Retired Austin resident Mattie Brisco began noticing that she needed to make repairs on her home several months ago. The floor in her back room was aged and brittle, cracks scaled the walls and several doors would only close if properly coaxed with force.
Realizing her age and fixed income meant she couldn’t afford the type of improvements she wanted, she applied to and was accepted by the annual Labor of Love project.
Labor of Love is a one-day event, sponsored by Eyes on Austin (EOA), 5519 W. North Ave. The event brings together volunteers from Austin, Oak Park, River Forest, and Ottawa, Ill. to repair the homes of elderly and disabled residents.
It will be held this Saturday, Aug. 18.
“It was a friend of mine that had told me about the program. I am so thankful that I was accepted,” said Brisco, who has been retired for 12 years and has lived in her home in Austin for nearly 20. “It is really wonderful that I’m going to have these improvements made.”
The Labor of Love has been held every August for six years, birthed by a chance encounter between EOA members James Hammonds and Sonny Jackson and Debbie Devron at a summer camp seven years ago.
“[Sonny and I] had attended a camp in 2000 and met Ms. Devron, who was telling us about the Labor of Love project she had in Ottawa Ill.,” said Hammonds, program director of Eyes on Austin. “I thought it sounded like the perfect thing for the Austin community where we have a large elderly population, many of whom had few resources to make repairs on their homes.”
Since then, Hammonds, Jackson and his wife, Jean (Eyes on Austin’s executive director) have spent the early summer recruiting applicants and volunteers for the program.
They have garnered financial support from Shorebank, and supplies have been donated by Menard’s, Home Depot and Target. The staff of the aforementioned businesses have also contributed time in working on the houses.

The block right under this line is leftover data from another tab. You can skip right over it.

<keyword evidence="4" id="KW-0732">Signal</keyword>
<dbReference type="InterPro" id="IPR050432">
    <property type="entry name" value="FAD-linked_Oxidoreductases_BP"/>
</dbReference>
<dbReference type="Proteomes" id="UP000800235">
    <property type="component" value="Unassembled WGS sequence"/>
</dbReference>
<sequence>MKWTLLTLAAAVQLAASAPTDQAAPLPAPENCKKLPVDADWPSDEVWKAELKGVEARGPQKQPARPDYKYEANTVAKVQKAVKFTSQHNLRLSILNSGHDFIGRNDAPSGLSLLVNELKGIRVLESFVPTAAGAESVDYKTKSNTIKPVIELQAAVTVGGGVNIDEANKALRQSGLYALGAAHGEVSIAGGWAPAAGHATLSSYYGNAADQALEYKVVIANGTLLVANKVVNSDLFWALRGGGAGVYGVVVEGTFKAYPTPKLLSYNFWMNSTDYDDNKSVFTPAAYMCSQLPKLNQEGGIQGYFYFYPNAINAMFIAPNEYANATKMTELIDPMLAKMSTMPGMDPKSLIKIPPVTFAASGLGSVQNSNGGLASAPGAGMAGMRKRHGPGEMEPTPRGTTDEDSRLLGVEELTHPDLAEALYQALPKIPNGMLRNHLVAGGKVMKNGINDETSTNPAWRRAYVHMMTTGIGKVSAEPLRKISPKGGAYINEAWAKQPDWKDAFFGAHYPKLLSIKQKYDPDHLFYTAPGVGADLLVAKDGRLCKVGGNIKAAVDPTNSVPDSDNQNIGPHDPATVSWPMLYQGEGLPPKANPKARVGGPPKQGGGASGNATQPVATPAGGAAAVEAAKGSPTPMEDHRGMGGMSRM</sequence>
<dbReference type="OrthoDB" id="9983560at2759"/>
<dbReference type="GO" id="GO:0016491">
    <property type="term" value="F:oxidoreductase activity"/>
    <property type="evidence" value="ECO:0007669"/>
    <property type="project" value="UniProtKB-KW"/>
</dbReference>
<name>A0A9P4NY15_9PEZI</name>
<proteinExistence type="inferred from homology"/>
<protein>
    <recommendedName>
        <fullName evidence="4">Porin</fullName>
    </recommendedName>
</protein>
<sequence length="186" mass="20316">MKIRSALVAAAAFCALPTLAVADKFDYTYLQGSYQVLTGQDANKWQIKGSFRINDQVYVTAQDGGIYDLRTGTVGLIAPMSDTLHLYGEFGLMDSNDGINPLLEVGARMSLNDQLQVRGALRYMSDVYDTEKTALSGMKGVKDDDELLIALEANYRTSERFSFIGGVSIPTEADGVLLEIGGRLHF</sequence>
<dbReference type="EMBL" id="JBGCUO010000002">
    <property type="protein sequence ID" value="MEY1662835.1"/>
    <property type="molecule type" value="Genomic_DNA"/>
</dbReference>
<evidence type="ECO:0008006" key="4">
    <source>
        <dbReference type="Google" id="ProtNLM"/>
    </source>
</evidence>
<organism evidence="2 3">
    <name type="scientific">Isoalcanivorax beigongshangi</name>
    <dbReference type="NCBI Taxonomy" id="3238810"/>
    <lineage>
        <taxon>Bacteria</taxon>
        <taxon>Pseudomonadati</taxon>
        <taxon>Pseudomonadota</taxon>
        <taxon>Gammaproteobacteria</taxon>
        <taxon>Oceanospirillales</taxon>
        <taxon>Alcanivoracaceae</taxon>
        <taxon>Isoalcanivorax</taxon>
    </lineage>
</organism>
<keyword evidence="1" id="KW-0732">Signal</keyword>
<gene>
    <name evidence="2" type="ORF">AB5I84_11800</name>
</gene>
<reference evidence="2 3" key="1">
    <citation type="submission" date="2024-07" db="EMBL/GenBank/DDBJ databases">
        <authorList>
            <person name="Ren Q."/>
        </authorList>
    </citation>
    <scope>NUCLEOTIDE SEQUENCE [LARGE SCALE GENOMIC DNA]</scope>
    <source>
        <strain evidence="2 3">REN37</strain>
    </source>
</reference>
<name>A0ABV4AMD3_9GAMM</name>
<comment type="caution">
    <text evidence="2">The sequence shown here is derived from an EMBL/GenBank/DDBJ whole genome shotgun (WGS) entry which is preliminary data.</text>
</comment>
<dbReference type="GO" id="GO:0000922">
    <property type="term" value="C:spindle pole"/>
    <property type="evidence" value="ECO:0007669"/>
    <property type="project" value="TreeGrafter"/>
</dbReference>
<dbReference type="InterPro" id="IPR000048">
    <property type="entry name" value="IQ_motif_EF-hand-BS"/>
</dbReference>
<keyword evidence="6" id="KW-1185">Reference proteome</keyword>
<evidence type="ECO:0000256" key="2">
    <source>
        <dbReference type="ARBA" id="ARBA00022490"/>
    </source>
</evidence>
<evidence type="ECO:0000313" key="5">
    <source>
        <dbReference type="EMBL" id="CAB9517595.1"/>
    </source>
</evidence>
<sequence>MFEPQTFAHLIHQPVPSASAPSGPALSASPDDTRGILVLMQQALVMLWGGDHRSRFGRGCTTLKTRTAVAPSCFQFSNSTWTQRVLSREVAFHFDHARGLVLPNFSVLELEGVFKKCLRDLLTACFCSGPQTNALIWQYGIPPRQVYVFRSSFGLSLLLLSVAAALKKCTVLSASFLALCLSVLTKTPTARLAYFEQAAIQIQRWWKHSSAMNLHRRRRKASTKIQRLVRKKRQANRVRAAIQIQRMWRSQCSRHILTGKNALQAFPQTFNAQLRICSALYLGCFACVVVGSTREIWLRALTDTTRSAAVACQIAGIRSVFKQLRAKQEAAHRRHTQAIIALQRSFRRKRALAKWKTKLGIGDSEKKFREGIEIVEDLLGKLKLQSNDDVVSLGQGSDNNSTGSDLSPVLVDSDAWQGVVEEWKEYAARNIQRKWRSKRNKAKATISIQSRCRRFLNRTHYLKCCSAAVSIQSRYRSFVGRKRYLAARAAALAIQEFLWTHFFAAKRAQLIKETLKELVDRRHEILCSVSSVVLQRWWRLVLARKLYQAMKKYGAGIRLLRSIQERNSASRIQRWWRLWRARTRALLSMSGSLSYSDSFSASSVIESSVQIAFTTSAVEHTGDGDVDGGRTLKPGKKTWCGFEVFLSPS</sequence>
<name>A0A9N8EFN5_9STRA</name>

39th District state Senator Don Harmon and 78th District state Representative Deborah Graham, both briefly put aside bills awaiting their signatures to pick up paint brushes at last year’s Labor of Love.
In fact, Harmon has been one of the staunchest supporters of Labor of Love. During one of his political rallies in 2002, he attracted the attention of Oak Park resident Steve Fruth.
“This is my fourth year volunteering for the Labor of Love, and I have been spreading the word about the project because it really is a wonderful project,” said Fruth, a trial lawyer for Allstate Insurance. The volunteer turnout is usually strong, Fruth said, as is the level of sacrifice required from volunteers to make the event happen.
“August is a really difficult month for recruiting volunteers because it’s usually the time when college students are returning to campus, parents of middle school students are preparing them for back to school, and everyone finds themselves extremely busy,” said Fruth. “Nevertheless, they still come out to the tune of around 200 every year to support us by assisting in the fixing of a house. It is a beautiful thing.”
During the planning process, organizers must decide which homes are going to be visited by the Labor of Love volunteers. As would be expected, they must filter through hundreds of applications to decide on the 30 homes that time permits them to address in 10 hours.
The requirements Labor of Love looks for have remained unchanged:
Applicants must live in Austin.
The repairs they request must be completable in one day. For example, those dealing with the cosmetics of the house (hole in the roof, screen on the door ripped, etc.) as opposed to replacing an entire roof.
Applicants must own the property they want the repairs to be made on.
Applicants must be in what could be referred to as a “low-income” property.
Applicants must be either elderly or disabled.
The group meets at Fraternite Notre Dame Church, 502 N. Central Ave. (a block north of Lake Street) at 7 a.m. for breakfast. They will leave the church at 8 a.m. and work until 5 p.m. A captain is chosen for each group, generally a tradesman who can lead each repair job and oversee the quality. Workers are sent refreshments and lunch, with dinner served back at the church at the end of the day.
For information on volunteering for this year’s Labor of Love or to obtain an application for next year’s event, contact Eyes on Austin at 773/479-1569.